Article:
This also means that you won’t have to use any scaling in order to make small text readable, and 1440p is a lot less demanding to drive than 4K UHD, allowing you to maintain higher frame rates.

Performance

amd freesync logo

Moving on, the HP X27q monitor has low input lag of around 4ms, so you won’t be able to feel or notice any delays between your actions and the result on the screen.

The response time speed performance is excellent as there’s no visible ghosting behind fast-moving objects. There are four overdrive settings, from Level 1 to Level 4. Be sure to set it to ‘Level 2’ in order to prevent overshoot (inverse ghosting caused by too aggressive overdrive).

Further, the monitor supports Adaptive-Sync with FreeSync Premium certification. This technology allows the display to change its refresh rate dynamically and according to GPU’s frame rates. As a result, screen tearing is eliminated without a noticeable impact on input latency up to 165Hz/FPS (Frames Per Second).

The supported variable refresh rate (VRR) range is 60-165Hz. Below 60FPS, LFC (Low Framerate Compensation) kicks in and multiples the frame rate in order to keep tearing at bay (59FPS -> 118Hz). While the HP X27q display is not officially certified by NVIDIA as ‘G-SYNC Compatible’, VRR works without issues with compatible GeForce cards.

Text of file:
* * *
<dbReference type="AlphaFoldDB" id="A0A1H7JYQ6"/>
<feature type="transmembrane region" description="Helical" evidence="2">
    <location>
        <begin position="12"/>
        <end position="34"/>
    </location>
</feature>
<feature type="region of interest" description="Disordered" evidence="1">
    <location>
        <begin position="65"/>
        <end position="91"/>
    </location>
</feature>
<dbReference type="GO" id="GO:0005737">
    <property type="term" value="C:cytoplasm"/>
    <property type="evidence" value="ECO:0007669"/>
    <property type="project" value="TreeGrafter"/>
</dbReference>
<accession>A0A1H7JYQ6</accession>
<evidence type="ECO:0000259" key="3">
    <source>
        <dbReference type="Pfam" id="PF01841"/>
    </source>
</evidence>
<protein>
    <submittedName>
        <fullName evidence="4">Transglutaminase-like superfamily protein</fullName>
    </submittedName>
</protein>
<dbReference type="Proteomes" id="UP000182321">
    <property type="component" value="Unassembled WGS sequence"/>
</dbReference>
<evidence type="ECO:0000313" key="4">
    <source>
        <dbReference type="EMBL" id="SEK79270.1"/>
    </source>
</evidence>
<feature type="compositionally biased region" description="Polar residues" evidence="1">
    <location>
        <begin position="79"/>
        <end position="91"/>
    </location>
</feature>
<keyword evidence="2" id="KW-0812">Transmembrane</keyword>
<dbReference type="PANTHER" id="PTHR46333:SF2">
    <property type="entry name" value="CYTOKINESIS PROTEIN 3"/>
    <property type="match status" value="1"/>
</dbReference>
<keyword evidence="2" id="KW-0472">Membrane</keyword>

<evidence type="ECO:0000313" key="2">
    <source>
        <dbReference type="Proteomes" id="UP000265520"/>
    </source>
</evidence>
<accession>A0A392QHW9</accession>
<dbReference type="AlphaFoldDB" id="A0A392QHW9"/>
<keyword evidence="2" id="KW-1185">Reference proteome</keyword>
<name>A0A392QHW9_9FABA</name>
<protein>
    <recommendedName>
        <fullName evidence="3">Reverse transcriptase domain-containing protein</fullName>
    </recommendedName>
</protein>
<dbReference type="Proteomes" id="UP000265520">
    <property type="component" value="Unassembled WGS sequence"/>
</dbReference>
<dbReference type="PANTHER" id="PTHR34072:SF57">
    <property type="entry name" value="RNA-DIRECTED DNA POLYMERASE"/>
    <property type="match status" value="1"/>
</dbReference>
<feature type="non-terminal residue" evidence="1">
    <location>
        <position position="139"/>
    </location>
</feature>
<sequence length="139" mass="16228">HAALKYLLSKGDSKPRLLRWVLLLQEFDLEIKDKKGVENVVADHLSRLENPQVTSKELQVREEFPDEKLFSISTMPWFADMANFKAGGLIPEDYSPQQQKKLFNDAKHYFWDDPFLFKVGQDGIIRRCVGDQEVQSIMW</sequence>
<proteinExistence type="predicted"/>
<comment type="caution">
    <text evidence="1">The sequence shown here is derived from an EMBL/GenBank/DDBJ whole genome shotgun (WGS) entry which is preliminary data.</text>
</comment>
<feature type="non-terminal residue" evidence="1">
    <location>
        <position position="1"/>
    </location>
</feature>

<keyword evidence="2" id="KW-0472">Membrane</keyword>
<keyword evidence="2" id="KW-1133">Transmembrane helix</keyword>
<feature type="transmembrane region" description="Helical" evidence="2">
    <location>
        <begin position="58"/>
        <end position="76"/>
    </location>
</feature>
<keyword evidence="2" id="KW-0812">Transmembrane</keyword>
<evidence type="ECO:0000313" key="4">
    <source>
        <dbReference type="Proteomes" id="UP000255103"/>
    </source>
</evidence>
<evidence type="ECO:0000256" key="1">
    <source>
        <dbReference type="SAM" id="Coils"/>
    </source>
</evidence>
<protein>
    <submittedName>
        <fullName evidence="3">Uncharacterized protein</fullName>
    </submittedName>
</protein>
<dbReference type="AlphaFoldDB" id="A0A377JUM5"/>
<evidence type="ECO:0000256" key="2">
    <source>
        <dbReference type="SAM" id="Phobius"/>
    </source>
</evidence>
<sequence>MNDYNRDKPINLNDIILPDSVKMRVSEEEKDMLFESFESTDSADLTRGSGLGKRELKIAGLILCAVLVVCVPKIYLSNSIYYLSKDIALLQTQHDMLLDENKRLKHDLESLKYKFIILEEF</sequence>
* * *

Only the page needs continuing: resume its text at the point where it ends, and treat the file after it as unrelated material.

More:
Features

Additionally, the monitor supports Motion Blur Reduction via the MPRT feature. This technology uses backlight strobing to reduce perceived motion blur at a cost of picture brightness. However, MPRT cannot be active at the same time as VRR on this monitor.

There are five MPRT settings, allowing you to choose between the image brightness and motion clarity trade-off; the smoother the motion, the darker the screen will be, and vice versa.

Note that for the best MBR performance, your frame rate should match the refresh rate, and that backlight strobing introduces screen flickering that’s invisible to the human eye, but those sensitive to it might get headaches after prolonged use.

When MPRT is disabled, the backlight is completely flicker-free. In addition, there’s an integrated low-blue light filter.

There are four hotkeys used for navigation through the OSD (On-Screen Display) menu of the monitor. We prefer directional joysticks, but this gets the job done as well, though it’s a bit clunkier to use.

Design & Connectivity

HP X27q Monitor Design

The stand of the monitor is robust and versatile with up to 100mm height adjustment, -5°/20° tilt, 90° clockwise pivot and 100x100mm VESA mount compatibility.

Connectivity options include one HDMI 2.0 port (even though some spec sheets online list two ports), one DisplayPort 1.4 input, and a headphone jack.